Imperialism In The Industrial Revolution

710 Words 3 Pages
Imperialism refers to the political and economic control of an area or country. For this to occur, a stronger country would take over the weaker country in order to squeeze their assets dry. This superior power would take the natural resources the other countries possess and use them for their own gain. As a result, it would lead to the complete ignorance of the weaker country’s culture and government. Because of the industrial revolution, many nations became imperialistic to fulfill their needs. Industrialization increased the industrial countries need to control the supply line of raw materials of other countries for production. Not only that, imperialism increased due to the rivalry and power struggle between rising industrial countries, …show more content…
Finally, imperialism increased because many producers were willing to create new markets for their manufactured goods in these newly acquired regions. In short, the necessity of imperialism was strengthened because the industrial revolution led to the need of raw materials for production and the opening of new markets for these newly produced goods. During the 19th century, industrialization has spread from England to other countries around Europe, the United States, and Japan, changing their ways of life considerably. Due to the industrial revolution, the military strength of these countries increased at an alarming pace. As mentioned by Hilaire Belloc, “Whatever happens we have got The Maxim gun and they have not” (Strayer, 885), demonstrating the overwhelming differences between England and countries that aren’t industrialized. With this power, the act of securing resources that isn’t available in the industrialized country is simply solved by securing it through force. More raw materials were …show more content…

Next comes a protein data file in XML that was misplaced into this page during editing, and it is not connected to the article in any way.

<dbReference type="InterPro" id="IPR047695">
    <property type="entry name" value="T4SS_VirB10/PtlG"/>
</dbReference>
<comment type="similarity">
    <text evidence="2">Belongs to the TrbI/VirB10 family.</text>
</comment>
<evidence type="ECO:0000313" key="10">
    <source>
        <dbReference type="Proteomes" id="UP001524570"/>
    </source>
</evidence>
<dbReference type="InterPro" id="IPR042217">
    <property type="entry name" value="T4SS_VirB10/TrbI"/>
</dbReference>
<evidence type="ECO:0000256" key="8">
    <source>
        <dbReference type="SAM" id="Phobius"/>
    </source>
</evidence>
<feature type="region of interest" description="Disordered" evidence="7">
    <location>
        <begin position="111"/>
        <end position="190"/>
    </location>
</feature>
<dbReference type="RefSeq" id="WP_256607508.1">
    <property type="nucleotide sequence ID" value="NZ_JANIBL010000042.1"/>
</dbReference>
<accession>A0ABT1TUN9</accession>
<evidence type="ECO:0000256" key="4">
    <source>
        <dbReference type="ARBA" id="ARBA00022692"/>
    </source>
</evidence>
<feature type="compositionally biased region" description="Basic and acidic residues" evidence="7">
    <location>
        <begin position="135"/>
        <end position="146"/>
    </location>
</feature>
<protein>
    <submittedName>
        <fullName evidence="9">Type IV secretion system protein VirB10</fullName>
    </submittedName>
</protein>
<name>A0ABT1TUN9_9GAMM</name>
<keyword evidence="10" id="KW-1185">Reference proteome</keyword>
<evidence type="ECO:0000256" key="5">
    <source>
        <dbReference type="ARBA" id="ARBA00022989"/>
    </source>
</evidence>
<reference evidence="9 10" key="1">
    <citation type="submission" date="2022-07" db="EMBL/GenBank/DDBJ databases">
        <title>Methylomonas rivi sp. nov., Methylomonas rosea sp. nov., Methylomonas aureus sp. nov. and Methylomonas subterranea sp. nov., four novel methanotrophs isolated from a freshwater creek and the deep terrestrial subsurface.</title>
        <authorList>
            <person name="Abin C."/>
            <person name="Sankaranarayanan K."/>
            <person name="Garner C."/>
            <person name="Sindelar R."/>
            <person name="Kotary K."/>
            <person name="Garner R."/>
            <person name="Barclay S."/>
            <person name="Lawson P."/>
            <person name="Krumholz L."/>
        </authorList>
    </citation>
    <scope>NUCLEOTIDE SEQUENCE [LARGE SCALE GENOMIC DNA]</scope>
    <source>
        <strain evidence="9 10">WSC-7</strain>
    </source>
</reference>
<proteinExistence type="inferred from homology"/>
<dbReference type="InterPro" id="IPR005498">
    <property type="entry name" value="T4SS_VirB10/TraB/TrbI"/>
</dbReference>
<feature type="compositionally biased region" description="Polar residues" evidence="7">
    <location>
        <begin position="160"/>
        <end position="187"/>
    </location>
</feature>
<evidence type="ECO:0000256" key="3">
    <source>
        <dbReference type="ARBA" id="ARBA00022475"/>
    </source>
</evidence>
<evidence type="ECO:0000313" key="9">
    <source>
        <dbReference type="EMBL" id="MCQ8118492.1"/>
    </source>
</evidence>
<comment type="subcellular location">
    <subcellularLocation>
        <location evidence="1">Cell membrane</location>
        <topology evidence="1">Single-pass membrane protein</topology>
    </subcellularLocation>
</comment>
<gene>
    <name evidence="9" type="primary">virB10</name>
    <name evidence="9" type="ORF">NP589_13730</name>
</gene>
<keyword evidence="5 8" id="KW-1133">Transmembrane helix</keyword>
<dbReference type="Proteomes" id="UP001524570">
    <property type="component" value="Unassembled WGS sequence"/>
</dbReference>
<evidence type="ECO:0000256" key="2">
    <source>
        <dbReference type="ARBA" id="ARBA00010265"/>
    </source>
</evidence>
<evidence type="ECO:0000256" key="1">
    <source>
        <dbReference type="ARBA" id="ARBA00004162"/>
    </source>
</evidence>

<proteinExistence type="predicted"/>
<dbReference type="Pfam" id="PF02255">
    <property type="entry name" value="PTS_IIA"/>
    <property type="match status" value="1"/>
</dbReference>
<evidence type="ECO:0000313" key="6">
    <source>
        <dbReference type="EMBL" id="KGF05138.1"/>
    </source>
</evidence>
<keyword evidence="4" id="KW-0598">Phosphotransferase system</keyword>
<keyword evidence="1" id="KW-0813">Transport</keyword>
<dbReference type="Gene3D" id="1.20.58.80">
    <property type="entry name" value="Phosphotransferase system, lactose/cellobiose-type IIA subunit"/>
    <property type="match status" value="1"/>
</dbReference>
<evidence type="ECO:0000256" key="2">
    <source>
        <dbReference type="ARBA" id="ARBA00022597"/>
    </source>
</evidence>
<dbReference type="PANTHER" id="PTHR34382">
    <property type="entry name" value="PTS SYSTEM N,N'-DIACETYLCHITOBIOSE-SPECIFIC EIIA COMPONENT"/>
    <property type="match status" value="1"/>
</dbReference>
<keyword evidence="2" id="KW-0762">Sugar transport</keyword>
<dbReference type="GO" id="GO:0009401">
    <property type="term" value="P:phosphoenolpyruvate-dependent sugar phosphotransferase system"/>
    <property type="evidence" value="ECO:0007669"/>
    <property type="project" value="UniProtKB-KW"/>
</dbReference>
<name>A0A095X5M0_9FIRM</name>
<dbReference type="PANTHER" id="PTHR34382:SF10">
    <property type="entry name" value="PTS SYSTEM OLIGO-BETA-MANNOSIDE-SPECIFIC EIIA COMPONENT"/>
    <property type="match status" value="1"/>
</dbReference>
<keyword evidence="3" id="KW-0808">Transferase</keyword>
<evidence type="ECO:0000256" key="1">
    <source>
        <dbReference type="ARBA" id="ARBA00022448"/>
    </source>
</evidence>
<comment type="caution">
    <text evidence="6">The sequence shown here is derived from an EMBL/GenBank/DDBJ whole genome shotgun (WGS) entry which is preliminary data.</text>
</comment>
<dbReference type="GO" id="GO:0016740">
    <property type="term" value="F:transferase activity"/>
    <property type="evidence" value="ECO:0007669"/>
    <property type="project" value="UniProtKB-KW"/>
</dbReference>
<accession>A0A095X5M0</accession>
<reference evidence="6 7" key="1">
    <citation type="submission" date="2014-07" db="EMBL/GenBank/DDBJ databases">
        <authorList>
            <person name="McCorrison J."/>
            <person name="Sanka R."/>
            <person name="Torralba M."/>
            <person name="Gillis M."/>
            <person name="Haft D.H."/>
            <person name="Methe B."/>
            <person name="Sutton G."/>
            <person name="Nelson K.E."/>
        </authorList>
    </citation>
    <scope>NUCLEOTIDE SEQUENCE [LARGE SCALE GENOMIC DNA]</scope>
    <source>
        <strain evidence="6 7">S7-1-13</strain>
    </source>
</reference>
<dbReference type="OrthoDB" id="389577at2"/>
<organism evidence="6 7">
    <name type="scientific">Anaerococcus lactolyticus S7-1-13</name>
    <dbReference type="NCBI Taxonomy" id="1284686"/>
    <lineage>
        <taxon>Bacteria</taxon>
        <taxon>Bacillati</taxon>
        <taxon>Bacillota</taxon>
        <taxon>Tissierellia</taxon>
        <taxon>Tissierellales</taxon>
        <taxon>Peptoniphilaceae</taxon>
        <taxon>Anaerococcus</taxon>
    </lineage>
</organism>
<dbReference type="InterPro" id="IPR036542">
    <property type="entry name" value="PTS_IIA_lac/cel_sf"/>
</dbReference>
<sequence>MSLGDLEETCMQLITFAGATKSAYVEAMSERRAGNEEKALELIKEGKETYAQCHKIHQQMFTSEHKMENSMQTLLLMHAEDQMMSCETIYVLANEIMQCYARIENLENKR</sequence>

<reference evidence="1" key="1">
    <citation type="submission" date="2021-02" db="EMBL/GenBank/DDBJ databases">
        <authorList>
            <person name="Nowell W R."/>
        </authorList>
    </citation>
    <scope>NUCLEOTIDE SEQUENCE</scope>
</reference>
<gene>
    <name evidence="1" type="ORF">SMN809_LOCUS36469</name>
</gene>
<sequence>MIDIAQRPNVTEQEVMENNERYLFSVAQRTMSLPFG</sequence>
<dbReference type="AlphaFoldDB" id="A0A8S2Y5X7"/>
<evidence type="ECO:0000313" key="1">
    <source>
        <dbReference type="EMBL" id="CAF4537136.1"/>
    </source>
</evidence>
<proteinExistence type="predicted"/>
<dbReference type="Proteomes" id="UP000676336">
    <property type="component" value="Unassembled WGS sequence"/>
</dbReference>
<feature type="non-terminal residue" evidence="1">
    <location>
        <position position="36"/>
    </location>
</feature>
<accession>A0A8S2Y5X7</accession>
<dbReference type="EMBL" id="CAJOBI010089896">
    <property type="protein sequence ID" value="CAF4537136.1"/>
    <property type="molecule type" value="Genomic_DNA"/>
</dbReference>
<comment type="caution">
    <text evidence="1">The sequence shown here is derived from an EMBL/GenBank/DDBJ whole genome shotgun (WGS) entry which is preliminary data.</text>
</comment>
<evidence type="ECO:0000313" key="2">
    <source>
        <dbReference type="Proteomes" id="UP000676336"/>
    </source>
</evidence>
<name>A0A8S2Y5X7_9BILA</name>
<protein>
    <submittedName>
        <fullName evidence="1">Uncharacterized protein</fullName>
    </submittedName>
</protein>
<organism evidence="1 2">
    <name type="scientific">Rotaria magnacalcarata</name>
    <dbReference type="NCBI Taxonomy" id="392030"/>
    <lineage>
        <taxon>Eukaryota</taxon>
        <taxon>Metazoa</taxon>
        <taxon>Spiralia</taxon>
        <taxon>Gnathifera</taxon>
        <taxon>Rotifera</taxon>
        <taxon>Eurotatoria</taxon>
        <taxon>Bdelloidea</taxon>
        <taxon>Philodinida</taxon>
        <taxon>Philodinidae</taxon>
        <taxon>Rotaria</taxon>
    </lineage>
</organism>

By creating colonial monopolies, nations would be able to control future resources without any debate. Before the 1880’s, there was very little control in Africa. This changed drastically as the European nations began searching for resources. In the Berlin Conference, the rules and groundwork for “The Scramble of Africa” was decided and resulted in the decision that a single European country cannot control Africa. France conquered the majority of Africa, including the Sahara Desert, making its empire as big as the United States. The British gained control of diamond and gold mines in southern Africa, establishing their own government in the region. Another instance of a competition over land disputes was the spheres of influence over China. Due to the influence of the Boxer Rebellion, the doors to China were thrown wide open as diplomats from Britain, France, Germany, Russia, and Japan came flooding in, establishing their spheres of influence. After gaining massive profits, even the United States entered the fray, fearing they would be excluded from Chinese trade. This led to the creation of the Open Door Policy which stated that all nations should have equal trading rights with China, despite the spheres of influences that govern the nation. Meanwhile, as the production of manufactured goods continue to grow, a need for new markets

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